Joe Biden talks about fighting cancer at SXSW

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Former Vice President Joe Biden speaking at this years South by Southwest conference.

By Alvin Singh

Former Vice President Joe Biden and his wife Dr. Jill Biden share with a packed audience in Austin, Texas how his son’s death kept him from running for president instead sparked a new frontier for the couple. In 2015, Biden’s son Beau died at the age of 46 from brain cancer which propelled the Vice President to spend majority of his last year in office on a “cancer moonshot” initiative.

Biden spoke about how surprised he was when President Barack Obama “announced to the world that I was going to be “mission control” in his cancer moonshot.” For most of the speech Biden talked about what he learned from hospitals, doctors, drug companies and patients to advance communication and collaborative research to combat cancer.

When he talked about partnerships with new stakeholders he mentioned that no other entity knew “more about radiation than NASA” since radiation therapy plays a crucial role in fighting cancer cells. Since he was speaking at a technology conference Biden highlighted that 10 countries have agreed to share similar data in research and patient information. This data will be run on supercomputers and free cloud storage donated by Amazon to store the work and become more accessible.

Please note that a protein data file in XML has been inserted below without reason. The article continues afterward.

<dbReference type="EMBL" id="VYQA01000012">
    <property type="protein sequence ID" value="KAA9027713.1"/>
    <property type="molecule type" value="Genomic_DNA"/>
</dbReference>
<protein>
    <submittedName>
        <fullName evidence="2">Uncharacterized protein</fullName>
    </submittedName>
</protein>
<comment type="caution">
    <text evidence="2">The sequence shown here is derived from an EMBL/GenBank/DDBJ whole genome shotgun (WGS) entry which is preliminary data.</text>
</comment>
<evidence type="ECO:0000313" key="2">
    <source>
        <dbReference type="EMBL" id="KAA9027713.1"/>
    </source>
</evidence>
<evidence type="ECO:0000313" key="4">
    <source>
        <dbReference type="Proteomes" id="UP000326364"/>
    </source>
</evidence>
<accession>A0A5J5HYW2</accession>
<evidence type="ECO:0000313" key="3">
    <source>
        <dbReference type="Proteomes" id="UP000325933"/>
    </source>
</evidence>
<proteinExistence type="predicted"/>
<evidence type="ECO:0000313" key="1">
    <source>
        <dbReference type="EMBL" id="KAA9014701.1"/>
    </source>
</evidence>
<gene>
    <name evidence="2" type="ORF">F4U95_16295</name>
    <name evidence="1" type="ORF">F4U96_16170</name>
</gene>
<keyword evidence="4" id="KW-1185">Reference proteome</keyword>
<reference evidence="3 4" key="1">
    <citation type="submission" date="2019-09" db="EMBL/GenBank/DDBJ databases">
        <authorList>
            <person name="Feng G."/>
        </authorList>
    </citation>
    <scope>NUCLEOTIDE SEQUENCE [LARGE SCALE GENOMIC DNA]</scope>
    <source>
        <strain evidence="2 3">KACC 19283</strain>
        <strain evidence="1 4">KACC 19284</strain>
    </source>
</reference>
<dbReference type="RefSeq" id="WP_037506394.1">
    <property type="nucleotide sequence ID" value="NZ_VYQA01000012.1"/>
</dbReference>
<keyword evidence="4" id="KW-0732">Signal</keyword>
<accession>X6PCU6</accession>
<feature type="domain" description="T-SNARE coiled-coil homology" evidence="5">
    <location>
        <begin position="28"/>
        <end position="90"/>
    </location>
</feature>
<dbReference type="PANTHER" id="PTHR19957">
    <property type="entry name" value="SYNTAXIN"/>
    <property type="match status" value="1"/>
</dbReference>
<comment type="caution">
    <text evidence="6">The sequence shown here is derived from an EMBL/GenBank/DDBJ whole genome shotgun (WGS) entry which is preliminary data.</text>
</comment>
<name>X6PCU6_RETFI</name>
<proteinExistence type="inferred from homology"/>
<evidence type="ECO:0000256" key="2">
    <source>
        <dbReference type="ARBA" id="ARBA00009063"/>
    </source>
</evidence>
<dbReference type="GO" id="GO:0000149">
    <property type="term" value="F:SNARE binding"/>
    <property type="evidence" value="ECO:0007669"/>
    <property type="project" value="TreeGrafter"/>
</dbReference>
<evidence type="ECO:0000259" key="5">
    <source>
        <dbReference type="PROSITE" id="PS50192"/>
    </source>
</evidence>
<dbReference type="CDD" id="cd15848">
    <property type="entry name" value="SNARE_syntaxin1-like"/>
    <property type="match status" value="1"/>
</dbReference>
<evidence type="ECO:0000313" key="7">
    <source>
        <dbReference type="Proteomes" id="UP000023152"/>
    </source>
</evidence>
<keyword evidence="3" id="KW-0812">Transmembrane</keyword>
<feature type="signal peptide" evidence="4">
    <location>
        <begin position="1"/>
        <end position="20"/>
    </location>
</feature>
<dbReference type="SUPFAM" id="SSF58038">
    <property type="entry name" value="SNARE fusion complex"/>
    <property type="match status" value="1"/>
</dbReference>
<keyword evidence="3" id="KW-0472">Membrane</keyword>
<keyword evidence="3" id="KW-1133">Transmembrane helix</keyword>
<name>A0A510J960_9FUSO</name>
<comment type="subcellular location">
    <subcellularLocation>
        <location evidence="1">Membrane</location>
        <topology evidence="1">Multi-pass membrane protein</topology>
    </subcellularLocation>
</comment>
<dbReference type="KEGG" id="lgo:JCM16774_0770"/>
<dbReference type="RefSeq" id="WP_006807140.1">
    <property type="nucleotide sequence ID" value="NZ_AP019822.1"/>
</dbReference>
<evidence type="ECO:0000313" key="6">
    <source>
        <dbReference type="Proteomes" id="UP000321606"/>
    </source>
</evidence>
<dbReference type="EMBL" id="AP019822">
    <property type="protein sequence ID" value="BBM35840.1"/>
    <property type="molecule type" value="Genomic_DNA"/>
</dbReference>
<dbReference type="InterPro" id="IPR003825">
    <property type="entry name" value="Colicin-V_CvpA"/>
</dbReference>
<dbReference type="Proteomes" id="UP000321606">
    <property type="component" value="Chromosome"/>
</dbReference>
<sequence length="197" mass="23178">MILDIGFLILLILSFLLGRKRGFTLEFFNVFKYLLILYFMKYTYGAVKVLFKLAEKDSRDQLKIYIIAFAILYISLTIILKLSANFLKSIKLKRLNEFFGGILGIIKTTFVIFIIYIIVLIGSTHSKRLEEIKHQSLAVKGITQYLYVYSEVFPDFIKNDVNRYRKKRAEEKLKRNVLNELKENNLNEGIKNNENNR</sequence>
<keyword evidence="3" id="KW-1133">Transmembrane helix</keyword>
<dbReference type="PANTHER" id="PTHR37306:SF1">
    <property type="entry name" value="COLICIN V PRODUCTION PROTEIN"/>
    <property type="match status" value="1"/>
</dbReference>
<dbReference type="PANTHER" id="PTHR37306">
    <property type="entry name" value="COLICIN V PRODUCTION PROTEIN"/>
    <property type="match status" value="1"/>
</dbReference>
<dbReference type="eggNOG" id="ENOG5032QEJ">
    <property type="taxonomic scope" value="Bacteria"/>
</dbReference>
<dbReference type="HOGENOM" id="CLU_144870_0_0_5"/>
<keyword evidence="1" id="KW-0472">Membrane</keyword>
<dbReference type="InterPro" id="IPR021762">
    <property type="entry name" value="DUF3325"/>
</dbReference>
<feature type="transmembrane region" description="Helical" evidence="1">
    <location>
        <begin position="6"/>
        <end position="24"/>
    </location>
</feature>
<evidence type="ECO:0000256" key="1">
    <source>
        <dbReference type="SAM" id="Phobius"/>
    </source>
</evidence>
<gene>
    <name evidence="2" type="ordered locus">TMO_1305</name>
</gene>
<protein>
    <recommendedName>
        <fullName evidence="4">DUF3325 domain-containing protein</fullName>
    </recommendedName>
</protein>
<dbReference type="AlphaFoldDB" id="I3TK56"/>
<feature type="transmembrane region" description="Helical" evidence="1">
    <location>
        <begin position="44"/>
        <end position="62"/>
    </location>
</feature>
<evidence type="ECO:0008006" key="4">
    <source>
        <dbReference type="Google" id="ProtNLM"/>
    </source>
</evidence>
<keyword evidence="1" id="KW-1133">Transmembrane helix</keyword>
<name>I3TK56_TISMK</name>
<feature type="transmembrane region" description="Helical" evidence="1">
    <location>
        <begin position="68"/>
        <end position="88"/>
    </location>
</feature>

Before ending his speech “Average Joe” Biden challenged the SXSW audience to contribute to the fight since “South by Southwest has brought together some of the most creative minds in the world, creators in entertainment, music, science, and technology” who think that the clinical trial data is shared in a highly connected world but he affirmed that it’s not. He implored the attendees to use their skilled talents to help. “Your generation can be the first to go through life with a different understanding of cancer as a preventable and controllable disease” said Biden. According to Biden even if you’re not a medical researcher, you can help break down the barriers that built the disease.He questioned why Facebook engineers could program algorithms that detect suicidal behaviors in users but researcher’s stumble to find better cancer detection screenings. His speech was emotional and often times he was holding back tears as he talked about his son’s fight with having two hospitals unable to share his CAT scans due to different electronic data.

“You’re the future,” he told the audience. “We need your help.”

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